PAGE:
Under the present economic structure, usually though sloppily termed "Capitalist", there are two choices. The first is to become a wage slave and always be poor. The second is to accumulate land titles and speculate in them. If you follow the second path and get your timing right, you will make lots of money. But the effect of many people trying to play the land speculation game is to make the economic system unstable and liable to periodic booms followed by busts.

The solution at one level is to change the rules of the game so that no profit can be gained from land speculation, which is simple from a technical point of view. The solution at another level is to convince politicians and their constituents that this is worth doing and should be done. That is not at all simple because people, especially the Anglo-Saxons, are obsessed with the idea of "my land", even though most of them don't own more than a few square metres of little worth.

Michael Petek said...

Father Clifton's remark isn't specific enough.

The recession has its source in the financial system which is dominated - as Pope Pius XI said - by the people who control money and credit, determining its allotment, so that none dare breathe against their will.

Their sins are usury, greed, the fraud of fractional reserve banking, and - in not a few cases - Freemasonry.

Our sins - and by "us" I also mean the politicians - are that we've been sitting in awe of these people when we should have given them the Spanish Inquisition long before the House of Commons Treasury Select Committee slapped them on the wrist last week.

That's not to mention the sins of public authorities against the Social Kingship of Jesus Christ.

alban said...

Michael Clifton: Mr Clifton, if you truly hold the view that God has punished the people of New Orleans with a hurricane because of their sinfulness, would you please answer the following questions:

(1) Why did God also punish the good people who lived in New Orleans?
(2) What did the people of Indonesia do to justify 'divine punishment' via the tsunami just over 2 years ago?
(3) What have the poor and starving children of Africa done to deserve the 'divine punishment' of HIV/AIDS?
(4) If God wants to make a point by punishing sinful cities, why has He not done so with the likes of Los Angeles, London or New York? Why has He not punished the 'atheistic' cities of Moscow or Beijing? What of Rome where the vast majority of people no longer attend Holy Mass? (God could certainly make a point by levelling Rome to the ground)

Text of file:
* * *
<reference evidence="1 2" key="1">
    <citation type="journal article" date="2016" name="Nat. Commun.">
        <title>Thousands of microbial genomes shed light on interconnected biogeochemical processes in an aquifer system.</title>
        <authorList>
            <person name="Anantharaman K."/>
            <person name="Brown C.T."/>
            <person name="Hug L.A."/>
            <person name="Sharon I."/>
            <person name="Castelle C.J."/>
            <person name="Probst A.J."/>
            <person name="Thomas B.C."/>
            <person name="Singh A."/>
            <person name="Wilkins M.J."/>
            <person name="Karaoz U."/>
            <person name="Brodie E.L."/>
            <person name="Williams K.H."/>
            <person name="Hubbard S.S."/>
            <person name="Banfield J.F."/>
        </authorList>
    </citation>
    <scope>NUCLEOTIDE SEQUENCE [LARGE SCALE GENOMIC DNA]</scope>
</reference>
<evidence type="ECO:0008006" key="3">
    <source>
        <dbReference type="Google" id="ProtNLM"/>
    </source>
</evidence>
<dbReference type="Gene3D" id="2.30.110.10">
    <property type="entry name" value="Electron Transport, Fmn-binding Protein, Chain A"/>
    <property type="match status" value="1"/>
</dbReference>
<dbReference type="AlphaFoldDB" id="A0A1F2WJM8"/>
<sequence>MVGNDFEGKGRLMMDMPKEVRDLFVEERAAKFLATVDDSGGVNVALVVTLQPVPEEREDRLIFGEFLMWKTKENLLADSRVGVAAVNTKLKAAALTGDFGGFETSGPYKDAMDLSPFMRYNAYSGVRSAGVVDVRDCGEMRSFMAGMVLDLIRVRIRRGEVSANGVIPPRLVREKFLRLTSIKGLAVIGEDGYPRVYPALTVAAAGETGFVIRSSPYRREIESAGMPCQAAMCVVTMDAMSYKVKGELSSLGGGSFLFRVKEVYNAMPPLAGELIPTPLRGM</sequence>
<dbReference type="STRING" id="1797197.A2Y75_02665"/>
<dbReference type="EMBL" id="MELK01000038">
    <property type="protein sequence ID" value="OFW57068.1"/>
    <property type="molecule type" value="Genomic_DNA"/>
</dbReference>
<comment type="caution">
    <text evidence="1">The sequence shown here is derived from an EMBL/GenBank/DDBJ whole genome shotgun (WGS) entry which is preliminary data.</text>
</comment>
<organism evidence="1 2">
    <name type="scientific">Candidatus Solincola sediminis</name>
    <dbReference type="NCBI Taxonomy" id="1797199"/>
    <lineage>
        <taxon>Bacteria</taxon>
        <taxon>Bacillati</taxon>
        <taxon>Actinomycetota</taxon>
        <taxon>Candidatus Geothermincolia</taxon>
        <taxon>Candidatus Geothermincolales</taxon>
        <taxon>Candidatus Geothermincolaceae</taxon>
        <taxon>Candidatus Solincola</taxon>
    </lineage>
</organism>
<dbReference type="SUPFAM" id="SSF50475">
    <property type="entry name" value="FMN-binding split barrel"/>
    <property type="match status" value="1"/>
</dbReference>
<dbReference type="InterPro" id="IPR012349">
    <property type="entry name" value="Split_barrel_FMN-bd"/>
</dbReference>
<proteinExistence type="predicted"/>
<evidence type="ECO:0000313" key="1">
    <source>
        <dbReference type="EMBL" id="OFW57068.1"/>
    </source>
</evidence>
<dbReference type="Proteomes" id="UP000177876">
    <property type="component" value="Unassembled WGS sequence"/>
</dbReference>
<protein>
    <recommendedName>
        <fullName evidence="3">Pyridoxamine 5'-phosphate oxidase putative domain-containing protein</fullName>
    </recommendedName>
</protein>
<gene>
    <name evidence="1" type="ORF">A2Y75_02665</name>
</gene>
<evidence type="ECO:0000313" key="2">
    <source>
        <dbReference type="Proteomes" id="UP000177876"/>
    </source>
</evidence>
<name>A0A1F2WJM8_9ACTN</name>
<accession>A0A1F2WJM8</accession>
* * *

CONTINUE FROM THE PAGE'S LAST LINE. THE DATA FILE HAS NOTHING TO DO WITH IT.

(5) If God deals with sinfulness by physical punishment, why are so many children born with horrendous physical infirmities or diseases? What have these babies done?
(6) If God punishes in the manner you describe, why are there so many greedy, lustful, vengeful people who are not being castigated by God?

No, Mr Clifton, God does not punish in the manner you state. In fact, no less a person than Christ demolishes your argument in John ch.9 and Luke ch.13.

You certainly cannot find what you espouse in official Catholic teaching; it is more akin to what fundamentalist Protestantism preaches. Sadly, this has infiltrated the Church albeit it would seem solely amongst the ranks of those who claim to be orthodox. It has nothing to do with being politically correct and everything to do with being authentically Catholic.

As for the comments by Cardinal Murphy O'Connor, Fr Burke is spot on in his brief response to Felix. The term 'kairos' used by the Cardinal is particularly appropriate when one considers its biblical meaning.

PS My apologies if my post comes across as being harsh or personal; it is not intended to be so.

Sadie Vacantist said...

Brilliant - he sounded like a grumpy old man! Loved it!!

Laurence England said...

George

Obama already looks quite inept as a 'saviour' figure and already appears like a poor man's fake 'teflon' frying pan. The razzmataz is wearing thin and he and the US administration know it. Whatever democracy was, this recession, I'm becoming more and more convinced, is going to bring an end to it. As to whether someone much worse is waiting in the wings, who knows? But as I said, God help us cleave to the Holy Faith, the Holy Father and the Magisterium if that person appears.

Henry said...

If there is divine retribution coming in the form of a natural catastrophe as a result of sins of the flesh, surely it would have hit Brighton long ago?

When the Canary Islands volcano blows, a mountain-sized lump of rock is expected to fall into the sea which will make a big splash. This will send a tsunami up the English Channel, but it will wipe out a lot more than the Revenge Club. And the same event will send an even bigger tsunami heading towards the east coast of the USA, which as we all know is God's own country.